- Education and news networks through cable or satellite services (where feasible)
- Local broadcast television
The Partnership develops original, culturally-relevant programming, translated in the appropriate language to meet community needs and interests. To accomplish this, collaboration with the community is paramount. Programming ideas originate from the communities themselves. Throughout the production process the Partnership solicits input and feedback from students, parents, teachers and other community members.
Drawing on Discovery Channel's resources, including its extensive programming library and production staff, the Partnership produces high-quality programming that opens up worlds of ideas and inspiration. To make the programming more relevant to the audience, we often incorporate familiar images and footage from the local community, private and public organizations and government agencies.
The Partnership’s programming covers a wide range of subjects, including science, nature, history and geography. Designed to supplement the local curriculum, each program includes a teacher resource guide to help instructors use the program in support of their teaching objectives.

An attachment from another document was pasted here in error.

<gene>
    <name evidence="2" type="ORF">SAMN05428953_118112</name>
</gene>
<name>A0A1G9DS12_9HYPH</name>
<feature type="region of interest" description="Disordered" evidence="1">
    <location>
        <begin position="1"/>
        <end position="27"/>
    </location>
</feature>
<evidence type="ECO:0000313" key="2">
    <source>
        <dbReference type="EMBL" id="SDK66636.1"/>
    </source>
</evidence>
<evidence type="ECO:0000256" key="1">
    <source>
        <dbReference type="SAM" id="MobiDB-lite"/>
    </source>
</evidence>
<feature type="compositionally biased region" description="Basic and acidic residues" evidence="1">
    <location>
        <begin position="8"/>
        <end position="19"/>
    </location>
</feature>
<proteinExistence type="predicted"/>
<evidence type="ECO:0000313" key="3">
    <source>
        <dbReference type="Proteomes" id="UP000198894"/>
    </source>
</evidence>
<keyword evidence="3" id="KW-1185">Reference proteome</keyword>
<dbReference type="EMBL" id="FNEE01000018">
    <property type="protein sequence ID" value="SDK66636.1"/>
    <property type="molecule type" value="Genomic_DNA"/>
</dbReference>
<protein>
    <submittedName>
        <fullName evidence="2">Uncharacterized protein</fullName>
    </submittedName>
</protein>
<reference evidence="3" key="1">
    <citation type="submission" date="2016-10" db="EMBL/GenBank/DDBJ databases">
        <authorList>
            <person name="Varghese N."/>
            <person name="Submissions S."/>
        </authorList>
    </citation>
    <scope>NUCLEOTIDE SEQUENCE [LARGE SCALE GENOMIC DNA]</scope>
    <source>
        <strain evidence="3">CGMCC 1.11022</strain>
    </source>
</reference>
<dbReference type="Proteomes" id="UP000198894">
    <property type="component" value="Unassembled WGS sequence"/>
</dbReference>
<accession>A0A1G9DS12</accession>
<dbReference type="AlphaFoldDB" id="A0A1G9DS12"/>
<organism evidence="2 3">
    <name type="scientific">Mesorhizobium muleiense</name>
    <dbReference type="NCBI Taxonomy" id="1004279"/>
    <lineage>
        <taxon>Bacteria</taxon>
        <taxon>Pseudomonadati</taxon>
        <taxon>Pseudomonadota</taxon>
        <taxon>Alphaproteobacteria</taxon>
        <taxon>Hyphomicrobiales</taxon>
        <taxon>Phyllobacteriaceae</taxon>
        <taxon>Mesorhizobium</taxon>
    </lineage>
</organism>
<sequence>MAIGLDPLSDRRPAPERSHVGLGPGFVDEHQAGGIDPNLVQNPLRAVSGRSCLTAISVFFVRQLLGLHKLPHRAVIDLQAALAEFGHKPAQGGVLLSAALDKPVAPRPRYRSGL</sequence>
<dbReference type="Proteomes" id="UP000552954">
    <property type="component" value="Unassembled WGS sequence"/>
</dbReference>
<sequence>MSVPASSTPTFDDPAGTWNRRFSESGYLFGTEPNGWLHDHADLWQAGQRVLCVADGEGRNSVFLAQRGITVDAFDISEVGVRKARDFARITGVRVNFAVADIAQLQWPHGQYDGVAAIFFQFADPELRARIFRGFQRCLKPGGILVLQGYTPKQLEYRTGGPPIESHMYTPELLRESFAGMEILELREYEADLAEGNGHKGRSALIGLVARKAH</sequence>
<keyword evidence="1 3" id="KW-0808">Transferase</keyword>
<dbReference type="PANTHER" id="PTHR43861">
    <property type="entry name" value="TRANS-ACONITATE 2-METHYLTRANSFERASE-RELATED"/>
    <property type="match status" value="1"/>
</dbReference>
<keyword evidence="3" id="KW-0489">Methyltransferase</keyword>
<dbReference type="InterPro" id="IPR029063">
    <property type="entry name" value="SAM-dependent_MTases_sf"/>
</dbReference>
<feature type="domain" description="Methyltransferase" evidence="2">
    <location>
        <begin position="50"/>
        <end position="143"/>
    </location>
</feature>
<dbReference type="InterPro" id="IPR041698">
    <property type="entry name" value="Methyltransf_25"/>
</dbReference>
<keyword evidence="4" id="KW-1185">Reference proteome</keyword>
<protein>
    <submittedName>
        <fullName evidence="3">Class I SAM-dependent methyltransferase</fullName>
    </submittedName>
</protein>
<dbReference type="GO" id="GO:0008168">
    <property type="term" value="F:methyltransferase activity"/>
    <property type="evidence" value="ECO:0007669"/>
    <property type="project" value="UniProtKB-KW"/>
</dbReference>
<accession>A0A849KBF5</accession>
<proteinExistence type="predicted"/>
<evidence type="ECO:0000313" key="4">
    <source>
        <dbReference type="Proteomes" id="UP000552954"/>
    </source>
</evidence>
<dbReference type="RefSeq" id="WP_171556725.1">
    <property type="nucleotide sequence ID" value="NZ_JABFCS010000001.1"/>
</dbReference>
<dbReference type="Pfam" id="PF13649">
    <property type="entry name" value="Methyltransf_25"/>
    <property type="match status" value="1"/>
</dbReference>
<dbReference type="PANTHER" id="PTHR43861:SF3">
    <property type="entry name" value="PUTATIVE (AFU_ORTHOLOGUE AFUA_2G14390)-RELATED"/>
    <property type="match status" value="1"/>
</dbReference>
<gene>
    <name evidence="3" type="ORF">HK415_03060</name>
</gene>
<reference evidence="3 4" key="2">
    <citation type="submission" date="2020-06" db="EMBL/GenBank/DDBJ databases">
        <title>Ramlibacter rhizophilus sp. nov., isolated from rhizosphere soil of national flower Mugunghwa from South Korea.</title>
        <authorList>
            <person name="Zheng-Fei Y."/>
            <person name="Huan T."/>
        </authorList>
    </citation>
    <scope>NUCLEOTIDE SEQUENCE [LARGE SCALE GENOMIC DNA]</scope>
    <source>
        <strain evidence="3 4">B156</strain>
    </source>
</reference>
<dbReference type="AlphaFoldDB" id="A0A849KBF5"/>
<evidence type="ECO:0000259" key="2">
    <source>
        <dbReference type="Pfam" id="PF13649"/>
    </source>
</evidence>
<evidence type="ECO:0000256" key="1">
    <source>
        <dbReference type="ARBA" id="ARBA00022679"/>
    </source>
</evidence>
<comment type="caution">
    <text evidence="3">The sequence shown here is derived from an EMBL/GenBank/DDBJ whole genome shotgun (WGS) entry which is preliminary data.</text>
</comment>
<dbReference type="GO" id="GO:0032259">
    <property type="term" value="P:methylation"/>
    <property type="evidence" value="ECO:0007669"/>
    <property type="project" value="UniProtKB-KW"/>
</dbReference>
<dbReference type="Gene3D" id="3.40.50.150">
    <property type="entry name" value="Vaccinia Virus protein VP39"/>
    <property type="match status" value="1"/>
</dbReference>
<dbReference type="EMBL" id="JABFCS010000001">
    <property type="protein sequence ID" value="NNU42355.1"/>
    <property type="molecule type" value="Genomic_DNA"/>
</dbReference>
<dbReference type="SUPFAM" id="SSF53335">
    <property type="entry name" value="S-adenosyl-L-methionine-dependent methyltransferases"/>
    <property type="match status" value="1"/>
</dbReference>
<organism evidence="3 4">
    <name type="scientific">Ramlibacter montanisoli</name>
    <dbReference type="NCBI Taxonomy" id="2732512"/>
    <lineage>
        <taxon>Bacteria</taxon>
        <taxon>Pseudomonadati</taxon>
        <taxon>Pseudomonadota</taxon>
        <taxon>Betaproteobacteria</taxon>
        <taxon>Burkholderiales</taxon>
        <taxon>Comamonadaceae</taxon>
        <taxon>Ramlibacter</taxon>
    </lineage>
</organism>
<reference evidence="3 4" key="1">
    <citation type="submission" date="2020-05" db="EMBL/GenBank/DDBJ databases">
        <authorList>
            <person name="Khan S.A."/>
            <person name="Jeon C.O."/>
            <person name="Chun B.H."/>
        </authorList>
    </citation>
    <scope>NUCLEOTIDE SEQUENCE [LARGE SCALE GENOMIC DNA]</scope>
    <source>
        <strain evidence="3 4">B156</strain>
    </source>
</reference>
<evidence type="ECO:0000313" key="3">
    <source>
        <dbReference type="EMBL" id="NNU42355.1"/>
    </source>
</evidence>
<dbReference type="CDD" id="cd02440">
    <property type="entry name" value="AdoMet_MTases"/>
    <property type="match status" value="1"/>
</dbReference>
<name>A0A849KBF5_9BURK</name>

Other Information Sources
Other Programming Sources
Learning Centers are created to connect communities to as much information as possible. To that end, we research and make available existing programs from a wide variety of sources. These sources include programming created by national governments (e.g. Ministries of Education and Health), nonprofit organizations and commercial video distributors.
Cable, satellite and national broadcast networks provide an additional source of both local and global information. Satellite services allow people, even those living in remote rural areas, to receive the same information and programming available to better-resourced areas. The Partnership encourages companies that distribute satellite and cable services to partner in our efforts by donating news and educational channels to Learning Centers. The result: Centers with access to a wide range of programs and news year round.